CANTON, OHIO – Eddie DeBartolo Jr. was at the podium for nearly 27 minutes. It was his moment. His time.
But that's not how the former owner of the San Francisco 49ers operates. DeBartolo had no plans to bask in the innumerable accomplishments that warranted his Hall of Fame induction: an average of 13 wins per season from 1981-98, 13 division championships, and five Lombardi Trophies. Ho hum.
Instead, his speech focused on those – players, staff, family, friends and otherwise – who helped him reach the pinnacle of the pro football world. Because for DeBartolo, it has been, and always will be, about people.
It was quintessential "Mr. D."
"I understand that our success wasn't just on the owner and the players, but on everybody," DeBartolo started. "I stand here today for the equipment managers and the groundskeepers, and the laundry crew who worked hard everyday. I stand here for the executive assistants, the PR team and the interns who worked through the weekends. I stand here for the scouts and the bus drivers, and the cooks and the schedulers and (hot) dog venders, and the community reps who might never ever see their name in lights, but who are every bit as important to building a winning football franchise, as the players we root for on Sunday.
"There are simply too many people who played a very special role in our success to mention here today, but all of you know who you are, and I'm so grateful of you and I love you all very much."
Saturday's enshrinement ceremony at Tom Benson Hall of Fame Stadium marked another chapter in DeBartolo's selfless approach to life. His candor, authenticity and generosity have left a wake of immeasurable admiration.
Take a look at some of the best photos of one of the newest members of the Pro Football Hall of Fame: former 49ers Owner Eddie DeBartolo Jr.
Jerry Rice, Fred Dean, Charles Haley and Joe Montana – four players DeBartolo presented at their own Hall of Fame inductions – were on hand. So too were fellow Hall of Famers Steve Young, Ronnie Lott, Jimmy Johnson, Dave Wilcox and dozens of other former 49ers players and staffers.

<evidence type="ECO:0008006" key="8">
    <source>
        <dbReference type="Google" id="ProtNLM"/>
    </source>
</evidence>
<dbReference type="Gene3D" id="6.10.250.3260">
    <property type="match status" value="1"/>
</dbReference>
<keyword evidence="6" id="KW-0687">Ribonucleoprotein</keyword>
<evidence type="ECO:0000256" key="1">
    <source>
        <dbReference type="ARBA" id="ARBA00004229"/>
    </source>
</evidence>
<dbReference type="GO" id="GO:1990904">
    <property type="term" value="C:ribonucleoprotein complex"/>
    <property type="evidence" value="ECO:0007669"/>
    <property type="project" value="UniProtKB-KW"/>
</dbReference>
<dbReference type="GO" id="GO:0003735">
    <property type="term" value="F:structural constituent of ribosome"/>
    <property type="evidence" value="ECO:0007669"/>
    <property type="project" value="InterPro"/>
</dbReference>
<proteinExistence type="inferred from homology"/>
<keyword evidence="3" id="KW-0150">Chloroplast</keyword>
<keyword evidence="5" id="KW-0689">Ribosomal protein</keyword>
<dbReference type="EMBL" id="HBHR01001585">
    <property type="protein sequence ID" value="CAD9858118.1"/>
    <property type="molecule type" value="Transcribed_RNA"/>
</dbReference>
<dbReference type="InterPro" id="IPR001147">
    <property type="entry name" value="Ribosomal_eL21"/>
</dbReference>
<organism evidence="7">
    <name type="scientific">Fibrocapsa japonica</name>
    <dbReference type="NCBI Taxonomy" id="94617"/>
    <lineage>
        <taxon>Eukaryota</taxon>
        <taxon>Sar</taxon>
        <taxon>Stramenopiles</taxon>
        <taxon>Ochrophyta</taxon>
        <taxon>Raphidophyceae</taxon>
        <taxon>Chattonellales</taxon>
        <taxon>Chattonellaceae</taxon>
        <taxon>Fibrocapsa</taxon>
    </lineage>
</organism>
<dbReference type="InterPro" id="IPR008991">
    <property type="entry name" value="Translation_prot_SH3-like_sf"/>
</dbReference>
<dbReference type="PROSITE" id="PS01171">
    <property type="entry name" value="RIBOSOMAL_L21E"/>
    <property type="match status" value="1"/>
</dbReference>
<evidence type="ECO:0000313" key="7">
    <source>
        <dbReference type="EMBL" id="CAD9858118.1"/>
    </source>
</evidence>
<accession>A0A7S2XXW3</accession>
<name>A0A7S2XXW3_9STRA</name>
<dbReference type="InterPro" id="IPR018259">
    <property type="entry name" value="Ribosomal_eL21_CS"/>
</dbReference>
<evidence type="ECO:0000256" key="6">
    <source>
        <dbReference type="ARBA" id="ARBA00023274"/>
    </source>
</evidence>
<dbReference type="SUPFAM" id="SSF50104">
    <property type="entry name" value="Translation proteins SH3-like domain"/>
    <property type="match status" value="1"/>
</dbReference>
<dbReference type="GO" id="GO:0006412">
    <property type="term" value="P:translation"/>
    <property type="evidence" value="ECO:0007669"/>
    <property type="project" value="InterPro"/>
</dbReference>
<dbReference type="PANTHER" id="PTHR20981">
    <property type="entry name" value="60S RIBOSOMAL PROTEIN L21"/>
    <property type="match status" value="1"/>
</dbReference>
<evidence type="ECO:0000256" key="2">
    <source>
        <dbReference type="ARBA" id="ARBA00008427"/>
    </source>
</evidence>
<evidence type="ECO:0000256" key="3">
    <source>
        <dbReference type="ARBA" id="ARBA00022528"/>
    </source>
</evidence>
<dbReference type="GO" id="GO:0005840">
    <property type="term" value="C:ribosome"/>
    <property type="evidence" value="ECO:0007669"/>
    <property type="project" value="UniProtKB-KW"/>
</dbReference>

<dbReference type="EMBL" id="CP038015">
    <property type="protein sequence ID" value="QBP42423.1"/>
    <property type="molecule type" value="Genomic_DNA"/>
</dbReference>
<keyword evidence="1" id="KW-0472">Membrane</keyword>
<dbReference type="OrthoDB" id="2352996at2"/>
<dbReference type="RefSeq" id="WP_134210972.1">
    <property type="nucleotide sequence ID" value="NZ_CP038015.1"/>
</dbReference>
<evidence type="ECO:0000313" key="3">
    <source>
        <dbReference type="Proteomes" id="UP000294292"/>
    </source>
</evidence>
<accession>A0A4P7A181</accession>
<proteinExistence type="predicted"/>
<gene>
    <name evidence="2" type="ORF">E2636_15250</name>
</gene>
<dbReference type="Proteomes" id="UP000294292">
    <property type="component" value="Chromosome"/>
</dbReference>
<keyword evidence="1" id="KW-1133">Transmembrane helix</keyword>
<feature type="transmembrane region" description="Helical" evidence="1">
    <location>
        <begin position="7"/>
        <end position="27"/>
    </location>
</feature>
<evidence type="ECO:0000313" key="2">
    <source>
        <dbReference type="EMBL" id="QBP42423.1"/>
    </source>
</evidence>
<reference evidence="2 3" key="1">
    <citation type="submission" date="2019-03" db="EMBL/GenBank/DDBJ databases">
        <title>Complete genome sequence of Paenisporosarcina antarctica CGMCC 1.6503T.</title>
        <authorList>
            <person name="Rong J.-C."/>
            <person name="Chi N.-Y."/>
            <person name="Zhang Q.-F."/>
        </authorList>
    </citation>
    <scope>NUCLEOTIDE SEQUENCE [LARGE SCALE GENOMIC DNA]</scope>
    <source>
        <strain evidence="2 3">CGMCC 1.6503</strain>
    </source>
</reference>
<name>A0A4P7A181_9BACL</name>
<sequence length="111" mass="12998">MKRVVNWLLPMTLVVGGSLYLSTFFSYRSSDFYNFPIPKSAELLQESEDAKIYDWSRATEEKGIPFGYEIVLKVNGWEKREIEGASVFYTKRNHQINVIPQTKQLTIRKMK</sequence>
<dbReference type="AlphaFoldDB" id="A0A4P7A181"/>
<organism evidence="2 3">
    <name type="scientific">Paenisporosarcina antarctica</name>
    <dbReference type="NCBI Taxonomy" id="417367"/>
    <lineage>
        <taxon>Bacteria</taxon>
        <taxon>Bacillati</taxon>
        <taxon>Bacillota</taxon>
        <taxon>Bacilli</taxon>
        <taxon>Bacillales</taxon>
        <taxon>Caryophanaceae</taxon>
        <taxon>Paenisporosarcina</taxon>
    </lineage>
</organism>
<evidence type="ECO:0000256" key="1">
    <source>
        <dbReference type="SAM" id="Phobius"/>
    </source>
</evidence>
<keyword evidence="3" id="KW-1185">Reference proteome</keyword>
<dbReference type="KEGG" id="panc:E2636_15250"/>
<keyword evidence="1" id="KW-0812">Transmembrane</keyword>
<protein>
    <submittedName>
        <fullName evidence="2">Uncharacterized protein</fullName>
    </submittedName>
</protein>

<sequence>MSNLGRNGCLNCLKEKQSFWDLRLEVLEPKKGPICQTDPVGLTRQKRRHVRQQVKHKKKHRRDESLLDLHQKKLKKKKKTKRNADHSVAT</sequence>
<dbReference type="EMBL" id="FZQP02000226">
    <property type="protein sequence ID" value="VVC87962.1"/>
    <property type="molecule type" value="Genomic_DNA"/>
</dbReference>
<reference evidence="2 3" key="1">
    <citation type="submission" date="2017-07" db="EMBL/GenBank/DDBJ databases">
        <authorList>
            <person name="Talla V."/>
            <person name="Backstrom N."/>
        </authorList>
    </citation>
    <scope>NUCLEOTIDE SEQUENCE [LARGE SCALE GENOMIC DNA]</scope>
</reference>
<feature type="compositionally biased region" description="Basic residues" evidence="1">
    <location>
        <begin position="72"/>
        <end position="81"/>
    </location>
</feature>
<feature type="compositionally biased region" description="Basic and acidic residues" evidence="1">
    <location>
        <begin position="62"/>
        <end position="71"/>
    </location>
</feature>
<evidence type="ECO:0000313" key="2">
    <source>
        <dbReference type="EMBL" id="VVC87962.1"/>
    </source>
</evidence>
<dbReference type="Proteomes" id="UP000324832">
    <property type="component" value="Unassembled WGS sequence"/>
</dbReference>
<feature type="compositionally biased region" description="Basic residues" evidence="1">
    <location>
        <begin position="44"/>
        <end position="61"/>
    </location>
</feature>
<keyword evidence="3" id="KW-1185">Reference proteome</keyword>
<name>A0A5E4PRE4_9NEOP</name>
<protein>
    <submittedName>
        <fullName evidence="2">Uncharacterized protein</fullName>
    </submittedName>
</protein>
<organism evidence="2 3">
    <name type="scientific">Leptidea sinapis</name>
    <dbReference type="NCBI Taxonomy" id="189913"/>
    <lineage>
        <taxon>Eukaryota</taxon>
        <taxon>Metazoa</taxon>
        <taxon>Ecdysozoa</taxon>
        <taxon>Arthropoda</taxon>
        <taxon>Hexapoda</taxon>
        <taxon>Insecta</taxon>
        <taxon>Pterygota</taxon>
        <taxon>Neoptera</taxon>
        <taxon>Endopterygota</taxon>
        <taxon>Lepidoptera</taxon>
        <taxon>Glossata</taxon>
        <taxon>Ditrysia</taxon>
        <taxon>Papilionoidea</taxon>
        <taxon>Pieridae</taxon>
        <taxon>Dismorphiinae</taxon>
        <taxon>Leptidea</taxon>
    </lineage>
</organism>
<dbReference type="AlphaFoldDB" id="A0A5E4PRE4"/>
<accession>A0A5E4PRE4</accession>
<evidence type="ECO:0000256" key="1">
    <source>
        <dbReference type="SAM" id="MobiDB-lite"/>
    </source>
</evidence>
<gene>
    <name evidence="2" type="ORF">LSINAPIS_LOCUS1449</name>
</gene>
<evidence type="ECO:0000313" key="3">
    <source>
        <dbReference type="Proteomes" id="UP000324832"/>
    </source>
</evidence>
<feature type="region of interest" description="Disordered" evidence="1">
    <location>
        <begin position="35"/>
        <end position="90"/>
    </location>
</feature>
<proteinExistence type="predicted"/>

"For me, one of the biggest honors is joining my guys," DeBartolo said. "Joe Montana, Jerry Rice, Ronnie Lott, Charles Haley, Freddy Dean, Steve Young and of course, the great Bill Walsh. It's no secret what a big part they played in me being here today."
DeBartolo's reach, however, goes so much farther than football. His former Cardinal Mooney High School classmates filled several busses and trekked up from Youngstown, Ohio. A majority of DeBartolo's 424-student graduating class was in attendance to see their friend enter the Pro Football Hall of Fame. (DeBartolo offered to pay their way, of course.)
Despite DeBartolo's best efforts, Saturday night was still about him. It was about recognizing how one man redefined what it meant to own a football team.
He dared to do things differently. What the players wanted, they got. Charter flights? Done. Their own hotel rooms for road games? Absolutely. There's a long list of common practices in today's NFL that were once radical ideas, pioneered by DeBartolo. His family-oriented philosophy made "Mr. D." the first owner to fill an entire hand with Super Bowl rings.
"We did not see players as simply players. We saw them as men. We saw them as sons, husbands, fathers (and) brothers, with families and responsibilities," DeBartolo said. "We knew that if we helped make it possible to bring their whole selves to work, they would give us their all. That's why we welcomed mothers, wives, girlfriends and children to the team. We sent gifts to them on special occasions and celebrated with them on holidays.
"We weren't just a family on Sundays, we were a family every single day."
Make no mistake, DeBartolo changed the game forever, and now he has the bronze bust to prove it.